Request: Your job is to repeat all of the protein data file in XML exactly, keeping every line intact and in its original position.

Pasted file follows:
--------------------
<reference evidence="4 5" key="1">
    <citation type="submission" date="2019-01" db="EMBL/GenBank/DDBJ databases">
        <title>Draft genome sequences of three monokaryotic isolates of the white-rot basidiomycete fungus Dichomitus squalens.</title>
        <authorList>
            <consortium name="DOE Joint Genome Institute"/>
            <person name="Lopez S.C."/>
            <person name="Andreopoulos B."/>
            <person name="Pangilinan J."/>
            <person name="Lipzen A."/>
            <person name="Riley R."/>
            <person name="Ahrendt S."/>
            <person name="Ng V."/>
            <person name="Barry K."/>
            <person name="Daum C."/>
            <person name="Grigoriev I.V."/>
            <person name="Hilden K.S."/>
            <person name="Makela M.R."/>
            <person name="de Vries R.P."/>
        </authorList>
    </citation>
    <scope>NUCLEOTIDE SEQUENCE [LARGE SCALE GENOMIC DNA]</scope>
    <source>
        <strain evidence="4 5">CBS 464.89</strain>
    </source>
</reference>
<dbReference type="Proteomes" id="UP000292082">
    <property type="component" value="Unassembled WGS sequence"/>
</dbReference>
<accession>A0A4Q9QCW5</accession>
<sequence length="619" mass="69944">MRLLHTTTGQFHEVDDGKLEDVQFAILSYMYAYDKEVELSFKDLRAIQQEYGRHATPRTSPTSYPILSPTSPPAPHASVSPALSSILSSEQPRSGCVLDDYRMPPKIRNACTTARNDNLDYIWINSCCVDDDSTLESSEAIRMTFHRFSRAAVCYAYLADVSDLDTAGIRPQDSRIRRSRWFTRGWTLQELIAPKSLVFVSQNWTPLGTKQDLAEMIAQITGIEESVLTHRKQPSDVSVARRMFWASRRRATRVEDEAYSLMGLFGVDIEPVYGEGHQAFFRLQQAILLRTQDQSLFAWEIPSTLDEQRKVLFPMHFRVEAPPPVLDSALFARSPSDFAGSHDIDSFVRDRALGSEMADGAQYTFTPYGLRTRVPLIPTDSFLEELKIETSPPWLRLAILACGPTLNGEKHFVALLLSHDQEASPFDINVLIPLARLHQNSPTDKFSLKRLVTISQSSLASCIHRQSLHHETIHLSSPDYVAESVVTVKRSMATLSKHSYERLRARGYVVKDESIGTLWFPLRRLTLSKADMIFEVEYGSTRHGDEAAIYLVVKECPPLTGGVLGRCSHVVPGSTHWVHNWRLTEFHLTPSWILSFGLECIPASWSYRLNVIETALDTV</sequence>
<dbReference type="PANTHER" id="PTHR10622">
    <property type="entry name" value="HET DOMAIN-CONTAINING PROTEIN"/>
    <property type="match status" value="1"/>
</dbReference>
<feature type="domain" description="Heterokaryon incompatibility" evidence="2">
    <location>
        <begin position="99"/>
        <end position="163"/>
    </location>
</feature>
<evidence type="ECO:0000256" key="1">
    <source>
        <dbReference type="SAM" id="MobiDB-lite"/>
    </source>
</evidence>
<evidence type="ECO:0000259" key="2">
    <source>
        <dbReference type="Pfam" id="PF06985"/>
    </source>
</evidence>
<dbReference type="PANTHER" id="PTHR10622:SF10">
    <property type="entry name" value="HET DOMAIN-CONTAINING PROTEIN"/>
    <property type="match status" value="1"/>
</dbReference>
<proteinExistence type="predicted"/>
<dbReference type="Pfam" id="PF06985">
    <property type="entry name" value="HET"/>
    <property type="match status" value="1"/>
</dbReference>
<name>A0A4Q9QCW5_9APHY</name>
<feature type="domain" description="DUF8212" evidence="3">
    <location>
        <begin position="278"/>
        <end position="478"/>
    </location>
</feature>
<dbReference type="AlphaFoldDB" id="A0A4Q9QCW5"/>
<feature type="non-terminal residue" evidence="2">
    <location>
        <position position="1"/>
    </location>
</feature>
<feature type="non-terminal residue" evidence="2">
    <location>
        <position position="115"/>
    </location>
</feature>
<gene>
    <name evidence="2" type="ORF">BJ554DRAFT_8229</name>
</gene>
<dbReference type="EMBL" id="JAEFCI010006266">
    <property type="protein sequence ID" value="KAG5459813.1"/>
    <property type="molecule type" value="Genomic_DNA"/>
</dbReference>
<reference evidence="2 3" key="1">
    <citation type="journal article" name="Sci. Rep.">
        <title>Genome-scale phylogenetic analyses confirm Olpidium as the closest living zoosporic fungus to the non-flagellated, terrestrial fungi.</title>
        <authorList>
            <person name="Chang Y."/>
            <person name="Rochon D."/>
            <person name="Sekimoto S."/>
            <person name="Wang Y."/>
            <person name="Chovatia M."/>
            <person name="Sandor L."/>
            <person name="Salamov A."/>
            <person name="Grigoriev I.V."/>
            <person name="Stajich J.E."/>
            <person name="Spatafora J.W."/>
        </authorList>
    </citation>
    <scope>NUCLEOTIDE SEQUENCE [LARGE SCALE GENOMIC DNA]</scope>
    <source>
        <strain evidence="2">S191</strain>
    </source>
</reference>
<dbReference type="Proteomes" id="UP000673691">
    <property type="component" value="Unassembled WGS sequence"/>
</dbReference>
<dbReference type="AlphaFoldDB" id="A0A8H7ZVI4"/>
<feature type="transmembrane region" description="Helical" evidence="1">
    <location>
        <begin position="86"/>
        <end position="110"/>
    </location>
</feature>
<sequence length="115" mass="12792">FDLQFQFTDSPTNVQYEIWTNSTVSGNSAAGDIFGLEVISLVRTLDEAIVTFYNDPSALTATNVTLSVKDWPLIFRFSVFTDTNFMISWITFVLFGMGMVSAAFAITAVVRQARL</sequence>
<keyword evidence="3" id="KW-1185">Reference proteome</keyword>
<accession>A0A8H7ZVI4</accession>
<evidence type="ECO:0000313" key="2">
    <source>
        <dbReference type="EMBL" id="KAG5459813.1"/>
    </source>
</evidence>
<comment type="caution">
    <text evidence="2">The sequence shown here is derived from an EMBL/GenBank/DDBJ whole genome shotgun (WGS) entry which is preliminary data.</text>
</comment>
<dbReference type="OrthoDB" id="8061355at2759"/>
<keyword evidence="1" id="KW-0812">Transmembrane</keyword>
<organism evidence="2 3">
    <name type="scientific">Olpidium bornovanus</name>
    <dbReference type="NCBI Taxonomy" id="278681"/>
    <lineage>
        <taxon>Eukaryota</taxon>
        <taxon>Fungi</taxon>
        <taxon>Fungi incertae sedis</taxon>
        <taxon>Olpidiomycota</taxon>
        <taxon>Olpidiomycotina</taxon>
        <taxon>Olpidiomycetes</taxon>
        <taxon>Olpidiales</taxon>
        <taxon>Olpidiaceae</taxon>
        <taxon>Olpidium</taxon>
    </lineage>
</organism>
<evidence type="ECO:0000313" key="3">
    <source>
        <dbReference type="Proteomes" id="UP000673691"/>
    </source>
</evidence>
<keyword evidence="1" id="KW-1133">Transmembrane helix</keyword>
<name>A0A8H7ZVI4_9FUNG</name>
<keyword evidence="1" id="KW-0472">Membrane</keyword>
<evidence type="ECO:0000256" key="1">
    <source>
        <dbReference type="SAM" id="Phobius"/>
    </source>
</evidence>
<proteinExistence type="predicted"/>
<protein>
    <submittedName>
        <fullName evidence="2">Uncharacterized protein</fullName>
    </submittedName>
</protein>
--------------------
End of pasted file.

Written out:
<reference evidence="4 5" key="1">
    <citation type="submission" date="2019-01" db="EMBL/GenBank/DDBJ databases">
        <title>Draft genome sequences of three monokaryotic isolates of the white-rot basidiomycete fungus Dichomitus squalens.</title>
        <authorList>
            <consortium name="DOE Joint Genome Institute"/>
            <person name="Lopez S.C."/>
            <person name="Andreopoulos B."/>
            <person name="Pangilinan J."/>
            <person name="Lipzen A."/>
            <person name="Riley R."/>
            <person name="Ahrendt S."/>
            <person name="Ng V."/>
            <person name="Barry K."/>
            <person name="Daum C."/>
            <person name="Grigoriev I.V."/>
            <person name="Hilden K.S."/>
            <person name="Makela M.R."/>
            <person name="de Vries R.P."/>
        </authorList>
    </citation>
    <scope>NUCLEOTIDE SEQUENCE [LARGE SCALE GENOMIC DNA]</scope>
    <source>
        <strain evidence="4 5">CBS 464.89</strain>
    </source>
</reference>
<dbReference type="Proteomes" id="UP000292082">
    <property type="component" value="Unassembled WGS sequence"/>
</dbReference>
<accession>A0A4Q9QCW5</accession>
<sequence length="619" mass="69944">MRLLHTTTGQFHEVDDGKLEDVQFAILSYMYAYDKEVELSFKDLRAIQQEYGRHATPRTSPTSYPILSPTSPPAPHASVSPALSSILSSEQPRSGCVLDDYRMPPKIRNACTTARNDNLDYIWINSCCVDDDSTLESSEAIRMTFHRFSRAAVCYAYLADVSDLDTAGIRPQDSRIRRSRWFTRGWTLQELIAPKSLVFVSQNWTPLGTKQDLAEMIAQITGIEESVLTHRKQPSDVSVARRMFWASRRRATRVEDEAYSLMGLFGVDIEPVYGEGHQAFFRLQQAILLRTQDQSLFAWEIPSTLDEQRKVLFPMHFRVEAPPPVLDSALFARSPSDFAGSHDIDSFVRDRALGSEMADGAQYTFTPYGLRTRVPLIPTDSFLEELKIETSPPWLRLAILACGPTLNGEKHFVALLLSHDQEASPFDINVLIPLARLHQNSPTDKFSLKRLVTISQSSLASCIHRQSLHHETIHLSSPDYVAESVVTVKRSMATLSKHSYERLRARGYVVKDESIGTLWFPLRRLTLSKADMIFEVEYGSTRHGDEAAIYLVVKECPPLTGGVLGRCSHVVPGSTHWVHNWRLTEFHLTPSWILSFGLECIPASWSYRLNVIETALDTV</sequence>
<dbReference type="PANTHER" id="PTHR10622">
    <property type="entry name" value="HET DOMAIN-CONTAINING PROTEIN"/>
    <property type="match status" value="1"/>
</dbReference>
<feature type="domain" description="Heterokaryon incompatibility" evidence="2">
    <location>
        <begin position="99"/>
        <end position="163"/>
    </location>
</feature>
<evidence type="ECO:0000256" key="1">
    <source>
        <dbReference type="SAM" id="MobiDB-lite"/>
    </source>
</evidence>
<evidence type="ECO:0000259" key="2">
    <source>
        <dbReference type="Pfam" id="PF06985"/>
    </source>
</evidence>
<dbReference type="PANTHER" id="PTHR10622:SF10">
    <property type="entry name" value="HET DOMAIN-CONTAINING PROTEIN"/>
    <property type="match status" value="1"/>
</dbReference>
<proteinExistence type="predicted"/>
<dbReference type="Pfam" id="PF06985">
    <property type="entry name" value="HET"/>
    <property type="match status" value="1"/>
</dbReference>
<name>A0A4Q9QCW5_9APHY</name>
<feature type="domain" description="DUF8212" evidence="3">
    <location>
        <begin position="278"/>
        <end position="478"/>
    </location>
</feature>
<dbReference type="AlphaFoldDB" id="A0A4Q9QCW5"/>
<feature type="non-terminal residue" evidence="2">
    <location>
        <position position="1"/>
    </location>
</feature>
<feature type="non-terminal residue" evidence="2">
    <location>
        <position position="115"/>
    </location>
</feature>
<gene>
    <name evidence="2" type="ORF">BJ554DRAFT_8229</name>
</gene>
<dbReference type="EMBL" id="JAEFCI010006266">
    <property type="protein sequence ID" value="KAG5459813.1"/>
    <property type="molecule type" value="Genomic_DNA"/>
</dbReference>
<reference evidence="2 3" key="1">
    <citation type="journal article" name="Sci. Rep.">
        <title>Genome-scale phylogenetic analyses confirm Olpidium as the closest living zoosporic fungus to the non-flagellated, terrestrial fungi.</title>
        <authorList>
            <person name="Chang Y."/>
            <person name="Rochon D."/>
            <person name="Sekimoto S."/>
            <person name="Wang Y."/>
            <person name="Chovatia M."/>
            <person name="Sandor L."/>
            <person name="Salamov A."/>
            <person name="Grigoriev I.V."/>
            <person name="Stajich J.E."/>
            <person name="Spatafora J.W."/>
        </authorList>
    </citation>
    <scope>NUCLEOTIDE SEQUENCE [LARGE SCALE GENOMIC DNA]</scope>
    <source>
        <strain evidence="2">S191</strain>
    </source>
</reference>
<dbReference type="Proteomes" id="UP000673691">
    <property type="component" value="Unassembled WGS sequence"/>
</dbReference>
<dbReference type="AlphaFoldDB" id="A0A8H7ZVI4"/>
<feature type="transmembrane region" description="Helical" evidence="1">
    <location>
        <begin position="86"/>
        <end position="110"/>
    </location>
</feature>
<sequence length="115" mass="12792">FDLQFQFTDSPTNVQYEIWTNSTVSGNSAAGDIFGLEVISLVRTLDEAIVTFYNDPSALTATNVTLSVKDWPLIFRFSVFTDTNFMISWITFVLFGMGMVSAAFAITAVVRQARL</sequence>
<keyword evidence="3" id="KW-1185">Reference proteome</keyword>
<accession>A0A8H7ZVI4</accession>
<evidence type="ECO:0000313" key="2">
    <source>
        <dbReference type="EMBL" id="KAG5459813.1"/>
    </source>
</evidence>
<comment type="caution">
    <text evidence="2">The sequence shown here is derived from an EMBL/GenBank/DDBJ whole genome shotgun (WGS) entry which is preliminary data.</text>
</comment>
<dbReference type="OrthoDB" id="8061355at2759"/>
<keyword evidence="1" id="KW-0812">Transmembrane</keyword>
<organism evidence="2 3">
    <name type="scientific">Olpidium bornovanus</name>
    <dbReference type="NCBI Taxonomy" id="278681"/>
    <lineage>
        <taxon>Eukaryota</taxon>
        <taxon>Fungi</taxon>
        <taxon>Fungi incertae sedis</taxon>
        <taxon>Olpidiomycota</taxon>
        <taxon>Olpidiomycotina</taxon>
        <taxon>Olpidiomycetes</taxon>
        <taxon>Olpidiales</taxon>
        <taxon>Olpidiaceae</taxon>
        <taxon>Olpidium</taxon>
    </lineage>
</organism>
<evidence type="ECO:0000313" key="3">
    <source>
        <dbReference type="Proteomes" id="UP000673691"/>
    </source>
</evidence>
<keyword evidence="1" id="KW-1133">Transmembrane helix</keyword>
<name>A0A8H7ZVI4_9FUNG</name>
<keyword evidence="1" id="KW-0472">Membrane</keyword>
<evidence type="ECO:0000256" key="1">
    <source>
        <dbReference type="SAM" id="Phobius"/>
    </source>
</evidence>
<proteinExistence type="predicted"/>
<protein>
    <submittedName>
        <fullName evidence="2">Uncharacterized protein</fullName>
    </submittedName>
</protein>